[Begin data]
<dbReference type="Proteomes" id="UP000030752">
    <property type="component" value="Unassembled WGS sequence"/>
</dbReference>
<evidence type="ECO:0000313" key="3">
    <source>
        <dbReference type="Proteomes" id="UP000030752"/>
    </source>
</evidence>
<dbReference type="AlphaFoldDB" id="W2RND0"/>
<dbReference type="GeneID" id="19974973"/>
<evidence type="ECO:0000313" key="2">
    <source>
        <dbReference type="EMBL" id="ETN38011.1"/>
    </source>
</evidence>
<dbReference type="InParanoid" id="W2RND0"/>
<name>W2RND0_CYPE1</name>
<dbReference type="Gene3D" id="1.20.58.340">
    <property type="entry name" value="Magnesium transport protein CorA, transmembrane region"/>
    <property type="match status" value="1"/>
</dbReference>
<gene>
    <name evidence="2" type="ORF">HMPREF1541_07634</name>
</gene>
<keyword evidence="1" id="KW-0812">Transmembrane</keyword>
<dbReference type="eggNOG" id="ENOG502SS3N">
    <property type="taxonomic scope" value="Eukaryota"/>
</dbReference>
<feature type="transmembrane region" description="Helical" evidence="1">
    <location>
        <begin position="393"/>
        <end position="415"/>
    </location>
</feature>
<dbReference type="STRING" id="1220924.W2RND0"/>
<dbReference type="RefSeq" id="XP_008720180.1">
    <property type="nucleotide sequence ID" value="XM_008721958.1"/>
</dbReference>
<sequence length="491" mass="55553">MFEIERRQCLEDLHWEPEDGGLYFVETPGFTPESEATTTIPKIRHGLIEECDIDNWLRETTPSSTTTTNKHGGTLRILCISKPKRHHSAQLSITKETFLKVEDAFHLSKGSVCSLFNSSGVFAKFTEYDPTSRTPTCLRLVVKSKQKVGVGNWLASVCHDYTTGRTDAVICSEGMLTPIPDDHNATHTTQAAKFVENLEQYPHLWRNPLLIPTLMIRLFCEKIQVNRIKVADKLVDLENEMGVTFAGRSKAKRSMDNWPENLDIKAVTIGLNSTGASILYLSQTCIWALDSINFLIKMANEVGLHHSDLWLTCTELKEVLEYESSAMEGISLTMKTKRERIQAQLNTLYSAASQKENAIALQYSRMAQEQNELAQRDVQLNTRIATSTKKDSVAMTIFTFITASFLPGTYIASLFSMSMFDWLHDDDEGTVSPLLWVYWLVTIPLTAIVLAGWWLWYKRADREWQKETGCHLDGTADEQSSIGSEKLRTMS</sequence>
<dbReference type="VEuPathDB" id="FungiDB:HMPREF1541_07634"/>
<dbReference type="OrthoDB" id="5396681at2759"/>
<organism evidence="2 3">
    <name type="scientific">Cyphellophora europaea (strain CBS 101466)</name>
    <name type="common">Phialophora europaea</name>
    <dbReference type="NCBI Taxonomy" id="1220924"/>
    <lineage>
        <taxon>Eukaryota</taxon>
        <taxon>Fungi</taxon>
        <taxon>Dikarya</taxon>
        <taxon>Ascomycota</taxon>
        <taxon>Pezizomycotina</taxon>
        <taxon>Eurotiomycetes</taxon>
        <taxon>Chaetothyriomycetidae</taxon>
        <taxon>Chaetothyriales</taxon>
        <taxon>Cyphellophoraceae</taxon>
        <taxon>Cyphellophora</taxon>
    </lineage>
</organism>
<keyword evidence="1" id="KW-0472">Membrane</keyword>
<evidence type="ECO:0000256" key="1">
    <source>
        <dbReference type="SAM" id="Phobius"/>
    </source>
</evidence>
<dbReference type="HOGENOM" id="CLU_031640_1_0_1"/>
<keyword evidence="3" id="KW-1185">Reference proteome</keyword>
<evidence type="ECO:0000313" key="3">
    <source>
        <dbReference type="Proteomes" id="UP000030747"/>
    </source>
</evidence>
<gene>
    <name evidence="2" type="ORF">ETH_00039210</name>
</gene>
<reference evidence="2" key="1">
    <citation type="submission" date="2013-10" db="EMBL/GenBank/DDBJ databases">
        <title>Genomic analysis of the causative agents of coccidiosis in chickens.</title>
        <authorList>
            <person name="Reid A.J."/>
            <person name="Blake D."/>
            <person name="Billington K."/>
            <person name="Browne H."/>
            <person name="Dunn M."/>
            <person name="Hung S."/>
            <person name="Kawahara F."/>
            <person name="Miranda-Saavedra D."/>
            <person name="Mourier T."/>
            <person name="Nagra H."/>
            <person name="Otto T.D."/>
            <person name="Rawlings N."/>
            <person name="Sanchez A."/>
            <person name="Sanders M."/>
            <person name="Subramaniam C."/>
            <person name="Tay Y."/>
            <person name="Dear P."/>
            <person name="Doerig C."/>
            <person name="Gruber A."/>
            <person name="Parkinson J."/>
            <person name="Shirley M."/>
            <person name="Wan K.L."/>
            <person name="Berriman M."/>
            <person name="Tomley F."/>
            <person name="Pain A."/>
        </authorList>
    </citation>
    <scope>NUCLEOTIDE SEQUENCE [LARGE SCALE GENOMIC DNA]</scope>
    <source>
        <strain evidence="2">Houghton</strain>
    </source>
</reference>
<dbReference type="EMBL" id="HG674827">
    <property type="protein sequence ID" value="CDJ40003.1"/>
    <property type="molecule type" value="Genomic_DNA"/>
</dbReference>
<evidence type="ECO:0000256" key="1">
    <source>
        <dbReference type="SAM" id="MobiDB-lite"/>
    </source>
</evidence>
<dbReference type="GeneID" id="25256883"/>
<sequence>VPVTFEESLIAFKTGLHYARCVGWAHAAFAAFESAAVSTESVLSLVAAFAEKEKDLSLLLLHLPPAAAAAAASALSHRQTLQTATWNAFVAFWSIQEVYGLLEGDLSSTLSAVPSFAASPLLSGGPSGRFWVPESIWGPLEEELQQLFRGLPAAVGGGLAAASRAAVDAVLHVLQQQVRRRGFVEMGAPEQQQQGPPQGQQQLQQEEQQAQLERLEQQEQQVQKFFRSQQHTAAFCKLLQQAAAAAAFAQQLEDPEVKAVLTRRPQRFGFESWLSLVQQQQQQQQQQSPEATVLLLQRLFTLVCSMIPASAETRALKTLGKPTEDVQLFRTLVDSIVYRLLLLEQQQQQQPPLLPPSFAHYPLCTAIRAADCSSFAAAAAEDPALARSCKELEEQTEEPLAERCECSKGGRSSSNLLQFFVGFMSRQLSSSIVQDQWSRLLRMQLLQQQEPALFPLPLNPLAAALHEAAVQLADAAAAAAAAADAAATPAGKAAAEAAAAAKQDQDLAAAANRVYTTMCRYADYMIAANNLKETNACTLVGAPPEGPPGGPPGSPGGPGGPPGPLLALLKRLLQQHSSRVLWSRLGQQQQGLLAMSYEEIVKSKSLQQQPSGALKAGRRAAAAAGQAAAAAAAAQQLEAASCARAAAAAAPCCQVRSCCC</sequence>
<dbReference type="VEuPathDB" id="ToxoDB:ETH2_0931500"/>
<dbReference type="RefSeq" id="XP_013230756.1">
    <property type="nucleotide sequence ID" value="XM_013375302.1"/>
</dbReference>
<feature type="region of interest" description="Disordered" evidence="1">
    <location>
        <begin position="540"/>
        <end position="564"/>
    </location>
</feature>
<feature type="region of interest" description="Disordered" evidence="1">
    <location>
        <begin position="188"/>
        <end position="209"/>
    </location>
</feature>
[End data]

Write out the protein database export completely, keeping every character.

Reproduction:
<dbReference type="Proteomes" id="UP000030752">
    <property type="component" value="Unassembled WGS sequence"/>
</dbReference>
<evidence type="ECO:0000313" key="3">
    <source>
        <dbReference type="Proteomes" id="UP000030752"/>
    </source>
</evidence>
<dbReference type="AlphaFoldDB" id="W2RND0"/>
<dbReference type="GeneID" id="19974973"/>
<evidence type="ECO:0000313" key="2">
    <source>
        <dbReference type="EMBL" id="ETN38011.1"/>
    </source>
</evidence>
<dbReference type="InParanoid" id="W2RND0"/>
<name>W2RND0_CYPE1</name>
<dbReference type="Gene3D" id="1.20.58.340">
    <property type="entry name" value="Magnesium transport protein CorA, transmembrane region"/>
    <property type="match status" value="1"/>
</dbReference>
<gene>
    <name evidence="2" type="ORF">HMPREF1541_07634</name>
</gene>
<keyword evidence="1" id="KW-0812">Transmembrane</keyword>
<dbReference type="eggNOG" id="ENOG502SS3N">
    <property type="taxonomic scope" value="Eukaryota"/>
</dbReference>
<feature type="transmembrane region" description="Helical" evidence="1">
    <location>
        <begin position="393"/>
        <end position="415"/>
    </location>
</feature>
<dbReference type="STRING" id="1220924.W2RND0"/>
<dbReference type="RefSeq" id="XP_008720180.1">
    <property type="nucleotide sequence ID" value="XM_008721958.1"/>
</dbReference>
<sequence length="491" mass="55553">MFEIERRQCLEDLHWEPEDGGLYFVETPGFTPESEATTTIPKIRHGLIEECDIDNWLRETTPSSTTTTNKHGGTLRILCISKPKRHHSAQLSITKETFLKVEDAFHLSKGSVCSLFNSSGVFAKFTEYDPTSRTPTCLRLVVKSKQKVGVGNWLASVCHDYTTGRTDAVICSEGMLTPIPDDHNATHTTQAAKFVENLEQYPHLWRNPLLIPTLMIRLFCEKIQVNRIKVADKLVDLENEMGVTFAGRSKAKRSMDNWPENLDIKAVTIGLNSTGASILYLSQTCIWALDSINFLIKMANEVGLHHSDLWLTCTELKEVLEYESSAMEGISLTMKTKRERIQAQLNTLYSAASQKENAIALQYSRMAQEQNELAQRDVQLNTRIATSTKKDSVAMTIFTFITASFLPGTYIASLFSMSMFDWLHDDDEGTVSPLLWVYWLVTIPLTAIVLAGWWLWYKRADREWQKETGCHLDGTADEQSSIGSEKLRTMS</sequence>
<dbReference type="VEuPathDB" id="FungiDB:HMPREF1541_07634"/>
<dbReference type="OrthoDB" id="5396681at2759"/>
<organism evidence="2 3">
    <name type="scientific">Cyphellophora europaea (strain CBS 101466)</name>
    <name type="common">Phialophora europaea</name>
    <dbReference type="NCBI Taxonomy" id="1220924"/>
    <lineage>
        <taxon>Eukaryota</taxon>
        <taxon>Fungi</taxon>
        <taxon>Dikarya</taxon>
        <taxon>Ascomycota</taxon>
        <taxon>Pezizomycotina</taxon>
        <taxon>Eurotiomycetes</taxon>
        <taxon>Chaetothyriomycetidae</taxon>
        <taxon>Chaetothyriales</taxon>
        <taxon>Cyphellophoraceae</taxon>
        <taxon>Cyphellophora</taxon>
    </lineage>
</organism>
<keyword evidence="1" id="KW-0472">Membrane</keyword>
<evidence type="ECO:0000256" key="1">
    <source>
        <dbReference type="SAM" id="Phobius"/>
    </source>
</evidence>
<dbReference type="HOGENOM" id="CLU_031640_1_0_1"/>
<keyword evidence="3" id="KW-1185">Reference proteome</keyword>
<evidence type="ECO:0000313" key="3">
    <source>
        <dbReference type="Proteomes" id="UP000030747"/>
    </source>
</evidence>
<gene>
    <name evidence="2" type="ORF">ETH_00039210</name>
</gene>
<reference evidence="2" key="1">
    <citation type="submission" date="2013-10" db="EMBL/GenBank/DDBJ databases">
        <title>Genomic analysis of the causative agents of coccidiosis in chickens.</title>
        <authorList>
            <person name="Reid A.J."/>
            <person name="Blake D."/>
            <person name="Billington K."/>
            <person name="Browne H."/>
            <person name="Dunn M."/>
            <person name="Hung S."/>
            <person name="Kawahara F."/>
            <person name="Miranda-Saavedra D."/>
            <person name="Mourier T."/>
            <person name="Nagra H."/>
            <person name="Otto T.D."/>
            <person name="Rawlings N."/>
            <person name="Sanchez A."/>
            <person name="Sanders M."/>
            <person name="Subramaniam C."/>
            <person name="Tay Y."/>
            <person name="Dear P."/>
            <person name="Doerig C."/>
            <person name="Gruber A."/>
            <person name="Parkinson J."/>
            <person name="Shirley M."/>
            <person name="Wan K.L."/>
            <person name="Berriman M."/>
            <person name="Tomley F."/>
            <person name="Pain A."/>
        </authorList>
    </citation>
    <scope>NUCLEOTIDE SEQUENCE [LARGE SCALE GENOMIC DNA]</scope>
    <source>
        <strain evidence="2">Houghton</strain>
    </source>
</reference>
<dbReference type="EMBL" id="HG674827">
    <property type="protein sequence ID" value="CDJ40003.1"/>
    <property type="molecule type" value="Genomic_DNA"/>
</dbReference>
<evidence type="ECO:0000256" key="1">
    <source>
        <dbReference type="SAM" id="MobiDB-lite"/>
    </source>
</evidence>
<dbReference type="GeneID" id="25256883"/>
<sequence>VPVTFEESLIAFKTGLHYARCVGWAHAAFAAFESAAVSTESVLSLVAAFAEKEKDLSLLLLHLPPAAAAAAASALSHRQTLQTATWNAFVAFWSIQEVYGLLEGDLSSTLSAVPSFAASPLLSGGPSGRFWVPESIWGPLEEELQQLFRGLPAAVGGGLAAASRAAVDAVLHVLQQQVRRRGFVEMGAPEQQQQGPPQGQQQLQQEEQQAQLERLEQQEQQVQKFFRSQQHTAAFCKLLQQAAAAAAFAQQLEDPEVKAVLTRRPQRFGFESWLSLVQQQQQQQQQQSPEATVLLLQRLFTLVCSMIPASAETRALKTLGKPTEDVQLFRTLVDSIVYRLLLLEQQQQQQPPLLPPSFAHYPLCTAIRAADCSSFAAAAAEDPALARSCKELEEQTEEPLAERCECSKGGRSSSNLLQFFVGFMSRQLSSSIVQDQWSRLLRMQLLQQQEPALFPLPLNPLAAALHEAAVQLADAAAAAAAAADAAATPAGKAAAEAAAAAKQDQDLAAAANRVYTTMCRYADYMIAANNLKETNACTLVGAPPEGPPGGPPGSPGGPGGPPGPLLALLKRLLQQHSSRVLWSRLGQQQQGLLAMSYEEIVKSKSLQQQPSGALKAGRRAAAAAGQAAAAAAAAQQLEAASCARAAAAAAPCCQVRSCCC</sequence>
<dbReference type="VEuPathDB" id="ToxoDB:ETH2_0931500"/>
<dbReference type="RefSeq" id="XP_013230756.1">
    <property type="nucleotide sequence ID" value="XM_013375302.1"/>
</dbReference>
<feature type="region of interest" description="Disordered" evidence="1">
    <location>
        <begin position="540"/>
        <end position="564"/>
    </location>
</feature>
<feature type="region of interest" description="Disordered" evidence="1">
    <location>
        <begin position="188"/>
        <end position="209"/>
    </location>
</feature>